If you’re moving someplace and need temporary housing or thinking about renting a home or an apartment where you are, proceed with caution. Rental scams are sweeping the U.S.
The number of rental scams has grown more than 60% in the last year, with victims reporting losses of more than $350 million.
This is not your basic confidence scam either. These bad actors realize that people looking to rent want to move fast, so they surgically design their scams to suck in as many potential victims as they can.
In one recent case, WLS-TV reported that a woman’s home in Aurora Ill. was listed for rent without her knowledge or permission, and led to a throng of “renters” showing up on her front stoop trying to get inside. She said some of those had already paid thousands of dollars to rent her home.
Another couple in Austin Texas was so thrilled that they found the perfect place – one that came with a hard-to-find doggy door for their pooch – they wasted no time in sending the deposit and first month's rent. Unfortunately, the scammers wasted no time in taking that $5,200 check and high-tailing it out of town.
Unfortunately for Zillow, scammers are using the real estate platform to list fake rental properties. Fortunately, however, Zillow has been very proactive in trying to take down fake listings and warn consumers about what telltale signs they should be looking for.
Ask these five questions before renting any place
Zillow says that there are five questions that anyone looking to rent should ask themselves to try and detect whether a property or seller is for real.
1. Does the monthly rent seem too good to be true?
“One clue to a scam is a rental price that’s too low for the neighborhood. If you see an affordable apartment in your dream location and the rent is way below what others are charging, there may be a problem,” the company warns, adding that first-time renters and long-distance movers are more often than not prime targets because the scammer realizes time is of the essence and pushes things like “rare opportunity.”
To avoid the “too good to be true” scam, research rental prices in the area for the size of the unit and amenities you’re looking for. Zillow also suggests using its Rent Zestimate on the listing as a baseline for what you might expect to pay for the rental.
“If you’re interested in a listing where the rental price is unexpectedly low, ask the property manager or landlord upfront why the rent is so low for the area, and keep copies of all your communication.”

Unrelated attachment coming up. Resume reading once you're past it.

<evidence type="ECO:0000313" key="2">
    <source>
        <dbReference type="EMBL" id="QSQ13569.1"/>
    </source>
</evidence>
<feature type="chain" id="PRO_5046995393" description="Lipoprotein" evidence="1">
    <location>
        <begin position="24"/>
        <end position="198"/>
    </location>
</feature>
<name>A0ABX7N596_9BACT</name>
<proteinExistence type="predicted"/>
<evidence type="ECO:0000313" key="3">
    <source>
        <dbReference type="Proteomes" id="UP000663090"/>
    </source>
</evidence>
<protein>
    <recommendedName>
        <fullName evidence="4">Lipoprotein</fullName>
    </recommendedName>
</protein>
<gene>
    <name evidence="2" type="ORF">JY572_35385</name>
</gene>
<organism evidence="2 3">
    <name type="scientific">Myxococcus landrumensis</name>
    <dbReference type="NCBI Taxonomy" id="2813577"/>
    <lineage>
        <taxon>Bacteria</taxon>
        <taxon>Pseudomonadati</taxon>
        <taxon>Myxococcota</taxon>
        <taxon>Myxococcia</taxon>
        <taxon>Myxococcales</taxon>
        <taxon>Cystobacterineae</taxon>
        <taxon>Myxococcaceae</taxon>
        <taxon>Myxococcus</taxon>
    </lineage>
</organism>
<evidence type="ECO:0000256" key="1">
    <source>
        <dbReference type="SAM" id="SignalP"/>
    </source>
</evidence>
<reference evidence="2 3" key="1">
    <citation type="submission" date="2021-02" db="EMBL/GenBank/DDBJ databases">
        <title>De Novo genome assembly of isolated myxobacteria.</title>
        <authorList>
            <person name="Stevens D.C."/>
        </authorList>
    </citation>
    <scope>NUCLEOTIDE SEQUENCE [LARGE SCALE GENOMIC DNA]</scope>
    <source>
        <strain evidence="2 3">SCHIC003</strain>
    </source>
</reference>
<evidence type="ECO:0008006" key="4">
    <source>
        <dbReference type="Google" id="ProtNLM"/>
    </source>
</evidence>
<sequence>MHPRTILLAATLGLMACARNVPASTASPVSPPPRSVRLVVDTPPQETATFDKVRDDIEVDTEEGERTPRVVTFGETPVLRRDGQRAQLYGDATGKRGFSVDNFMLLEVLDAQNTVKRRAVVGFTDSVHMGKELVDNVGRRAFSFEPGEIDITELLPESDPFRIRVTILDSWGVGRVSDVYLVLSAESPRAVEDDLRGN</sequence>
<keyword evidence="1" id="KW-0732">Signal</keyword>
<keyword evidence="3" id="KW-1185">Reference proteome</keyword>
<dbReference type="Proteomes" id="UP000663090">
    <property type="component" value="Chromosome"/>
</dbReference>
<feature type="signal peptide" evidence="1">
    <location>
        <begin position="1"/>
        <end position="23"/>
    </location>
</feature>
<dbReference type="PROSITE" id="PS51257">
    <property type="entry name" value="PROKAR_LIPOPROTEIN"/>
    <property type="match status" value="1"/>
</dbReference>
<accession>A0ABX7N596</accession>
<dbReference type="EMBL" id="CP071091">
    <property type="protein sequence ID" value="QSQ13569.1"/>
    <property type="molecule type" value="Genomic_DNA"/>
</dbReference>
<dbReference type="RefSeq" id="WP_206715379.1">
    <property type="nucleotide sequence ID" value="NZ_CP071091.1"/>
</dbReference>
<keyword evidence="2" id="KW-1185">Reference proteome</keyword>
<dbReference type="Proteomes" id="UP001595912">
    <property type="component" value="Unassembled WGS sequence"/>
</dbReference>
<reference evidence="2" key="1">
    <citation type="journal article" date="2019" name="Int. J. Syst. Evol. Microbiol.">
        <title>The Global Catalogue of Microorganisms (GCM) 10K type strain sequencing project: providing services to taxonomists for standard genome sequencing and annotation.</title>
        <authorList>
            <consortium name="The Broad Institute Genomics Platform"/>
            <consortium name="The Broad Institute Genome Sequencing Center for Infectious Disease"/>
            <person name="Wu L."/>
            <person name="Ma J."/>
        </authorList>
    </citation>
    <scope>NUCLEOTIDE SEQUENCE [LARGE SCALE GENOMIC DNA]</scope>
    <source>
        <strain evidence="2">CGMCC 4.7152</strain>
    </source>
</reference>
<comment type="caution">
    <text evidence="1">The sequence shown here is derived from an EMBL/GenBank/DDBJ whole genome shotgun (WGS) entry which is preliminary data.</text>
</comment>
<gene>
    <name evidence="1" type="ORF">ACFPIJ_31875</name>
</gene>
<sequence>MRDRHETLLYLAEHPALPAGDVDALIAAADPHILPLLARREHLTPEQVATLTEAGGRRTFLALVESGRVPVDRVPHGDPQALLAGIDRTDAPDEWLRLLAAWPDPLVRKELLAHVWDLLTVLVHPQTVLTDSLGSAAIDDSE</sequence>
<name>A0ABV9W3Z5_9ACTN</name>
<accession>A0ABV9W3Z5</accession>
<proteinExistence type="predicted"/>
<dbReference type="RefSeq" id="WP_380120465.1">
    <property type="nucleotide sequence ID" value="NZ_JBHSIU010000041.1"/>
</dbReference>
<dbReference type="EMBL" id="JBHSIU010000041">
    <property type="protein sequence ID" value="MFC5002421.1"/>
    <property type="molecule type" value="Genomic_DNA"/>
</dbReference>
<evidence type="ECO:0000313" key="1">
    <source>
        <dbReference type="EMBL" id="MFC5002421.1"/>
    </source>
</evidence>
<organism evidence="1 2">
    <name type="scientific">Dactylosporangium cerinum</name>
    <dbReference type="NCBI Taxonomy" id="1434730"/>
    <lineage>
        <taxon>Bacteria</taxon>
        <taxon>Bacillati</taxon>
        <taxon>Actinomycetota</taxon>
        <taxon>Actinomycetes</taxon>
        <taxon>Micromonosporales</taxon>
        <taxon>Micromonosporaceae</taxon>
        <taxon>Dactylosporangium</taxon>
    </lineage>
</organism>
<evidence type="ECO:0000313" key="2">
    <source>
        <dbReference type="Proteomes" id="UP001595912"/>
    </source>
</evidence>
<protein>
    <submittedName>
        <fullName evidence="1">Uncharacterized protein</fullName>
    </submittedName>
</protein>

2. Is this listing for real?
Zillow says that if you see the same listing showing up multiple times, but under a different name, that’s a clue it may be a scam.
Search listings you’re interested in checking out to see if they appear elsewhere online – Craigslist, local rental websites, etc.
“If the property is listed on major rental listings sites, make sure the listing contains the same contact information, landlord name, address and other high-level details,” Zillow suggests.
3. How does the rental agent want to be paid?
If a rental agent, landlord or property manager wants to be paid in cash, head for the hills with that money tucked in your pocket. If they ask that the money be wired? Don’t do it. Money order? Don’t do that, either. Using either of these methods is the same as sending cash and you’ll never be able to trace it.
“Typically the best way to make any type of rental payment is through electronic deposit from your bank account,” Zillow says. “You can set this up with your bank. This way, there’s a clear, easy-to-access record of where your money went. You can also use a credit card (subject to interest) or a paper check (if you still have some). Larger, modern properties often have a website with a resident portal where you pay your rent online.”
4. Are you being asked to provide personal information before viewing the property?
If a property owner says that you need to fill out a bunch of forms before you ever see the place – things like Social Security numbers, date of birth, or even a credit card number for some sort of deposit, you should insist that you see the place in person so you can identify that it actually exists.
If you’re unable to view the rental in person, request an online tour or consider perhaps asking a real estate agent or friend to view it on your behalf.
“If the landlord claims they’re unavailable to show the property, or conditions the showing on you providing sensitive personal information in advance, this may be a red flag,” Zillow said.
5. Virtual tour offered?
If you’re not in the same city where the rental property you’re looking at is, and are forced to do a “virtual tour,” be careful – those pictures may look nice, but they may not be real or the building may not actually be up for rent.
If you’re searching for rentals remotely and can’t visit an apartment or house yourself, ask someone you trust, such as a friend, agent or a fellow employee if you’re moving for a job offer, to visit in person for you. Zillow suggests using its Rental Walkthrough Checklist to thoroughly vet the rental before you commit to a lease.
“If you feel you need to do further research on the property, the local assessor’s office or county clerk can provide property records. Verify all names, websites and phone numbers in the listing. If the property manager has a website, read reviews to spot any potential red flags ahead of time,” the company suggests.